An increasing number of school districts have an online suite of tools through Google including Gmail, online email, and Google Docs, a web-based office suite. Google Docs allows for people to create documents, forms, spreadsheets, and presentations online as well as upload existing files. Not only does Google Docs allow for creating, editing and data storage, but it also allows for real time online collaboration. A teacher could share a document with the class and the students would be able to access it and add to it. Google Docs is also a great way for teachers to share data for tracking and analyzing. Last year I created a color-coded spreadsheet for all of the students in fifth grade. I included their scores from Arizona's standardized test, AIMS, as well as scores for the predictive testing, Acuity, that they take during the school year. There was a column on the far right side for teachers to add in comments about any intervention and/or enrichment that the students were receiving. This was a handy tool for us to use and update as we received more information on our students. During our Professional Learning Community time, the spreadsheet was a handy tool to facilitate conversations about where are students were and where we wanted them to be.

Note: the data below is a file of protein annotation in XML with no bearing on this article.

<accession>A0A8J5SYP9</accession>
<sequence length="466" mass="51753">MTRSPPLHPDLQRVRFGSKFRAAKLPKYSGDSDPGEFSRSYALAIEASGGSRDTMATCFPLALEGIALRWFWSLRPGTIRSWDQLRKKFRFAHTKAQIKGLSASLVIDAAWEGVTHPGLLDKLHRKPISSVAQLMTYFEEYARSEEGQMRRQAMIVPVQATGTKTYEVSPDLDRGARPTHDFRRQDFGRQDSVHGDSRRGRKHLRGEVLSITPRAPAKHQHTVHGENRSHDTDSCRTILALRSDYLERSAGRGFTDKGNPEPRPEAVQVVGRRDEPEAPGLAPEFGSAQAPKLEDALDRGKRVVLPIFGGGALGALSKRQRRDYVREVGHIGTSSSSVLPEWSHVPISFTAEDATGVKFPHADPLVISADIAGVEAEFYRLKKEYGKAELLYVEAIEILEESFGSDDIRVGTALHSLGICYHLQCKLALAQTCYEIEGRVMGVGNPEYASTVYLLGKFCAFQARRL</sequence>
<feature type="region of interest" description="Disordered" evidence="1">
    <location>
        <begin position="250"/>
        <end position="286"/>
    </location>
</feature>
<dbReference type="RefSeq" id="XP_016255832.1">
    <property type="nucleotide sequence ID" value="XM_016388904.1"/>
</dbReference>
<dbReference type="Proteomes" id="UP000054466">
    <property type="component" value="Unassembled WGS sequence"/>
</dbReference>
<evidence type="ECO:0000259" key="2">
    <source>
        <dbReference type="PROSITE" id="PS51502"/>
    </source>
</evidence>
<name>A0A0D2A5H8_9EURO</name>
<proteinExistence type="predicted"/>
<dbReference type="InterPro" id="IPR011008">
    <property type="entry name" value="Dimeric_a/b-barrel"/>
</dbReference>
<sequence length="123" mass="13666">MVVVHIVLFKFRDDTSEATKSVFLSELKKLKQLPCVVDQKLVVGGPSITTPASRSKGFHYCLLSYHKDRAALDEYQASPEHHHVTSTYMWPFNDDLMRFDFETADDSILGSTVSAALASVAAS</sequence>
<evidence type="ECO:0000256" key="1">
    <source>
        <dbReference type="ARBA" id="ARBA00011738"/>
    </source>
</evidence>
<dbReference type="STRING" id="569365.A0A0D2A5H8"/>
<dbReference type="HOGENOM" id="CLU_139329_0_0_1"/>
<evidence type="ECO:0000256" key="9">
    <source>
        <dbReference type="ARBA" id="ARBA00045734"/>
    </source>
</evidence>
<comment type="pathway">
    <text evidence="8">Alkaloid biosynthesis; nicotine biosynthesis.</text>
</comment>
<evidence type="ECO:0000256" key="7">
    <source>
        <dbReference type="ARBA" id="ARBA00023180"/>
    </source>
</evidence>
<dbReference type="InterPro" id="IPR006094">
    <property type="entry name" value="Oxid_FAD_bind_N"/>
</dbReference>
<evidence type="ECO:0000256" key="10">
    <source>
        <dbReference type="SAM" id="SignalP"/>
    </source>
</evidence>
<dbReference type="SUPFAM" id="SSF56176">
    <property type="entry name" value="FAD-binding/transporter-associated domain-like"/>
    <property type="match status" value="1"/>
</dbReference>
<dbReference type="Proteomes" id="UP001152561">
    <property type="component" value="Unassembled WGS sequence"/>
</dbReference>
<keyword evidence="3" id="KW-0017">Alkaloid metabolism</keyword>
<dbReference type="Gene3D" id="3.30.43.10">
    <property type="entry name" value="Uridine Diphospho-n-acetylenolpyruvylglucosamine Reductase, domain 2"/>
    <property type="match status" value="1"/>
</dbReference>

Another collaborative tool that has been around for a while are wikis. A wiki is a website where users can add and edit through a web browser usually using a rich-text editor. Wikispaces is one of the many different host websites that offer people to make their own wikis. A wiki that I am currently participating in is Clickers, Cloud, and Cyber Teaching. The other members and I are able to post work that we are doing on the wiki. We are able to view what each member is doing and provide feedback and engage in discussions. It is a wonderful tool that is designed for collaboration.
Cloud computing is another collaborative tool that I have just begun to learn about. It is a way for people to store and access files and documents online from any device that can connect to the Internet. April Lawrence wrote an article, Go Into the Light: Succumb to the Power of Cloud Computing, where she talks about the benefit of cloud computing for business.
There are numerous ways that these collaborative tools could be used within education all areas of education - traditional, hybrid and distance. One of the biggest barriers I have currently being a traditional classroom teacher is the limits the school district places on what we are able to access and use. Right now only one pilot school has given students access to the Google suite of online tools. We are discouraged by blocks and firewalls to use wikis in the classroom as well. In time I have hope that the "powers that be" in the school district will open up these tools for all of us to use.
Laureate Education, Inc. (2008). Principles of Distance Education. Baltimore: Author.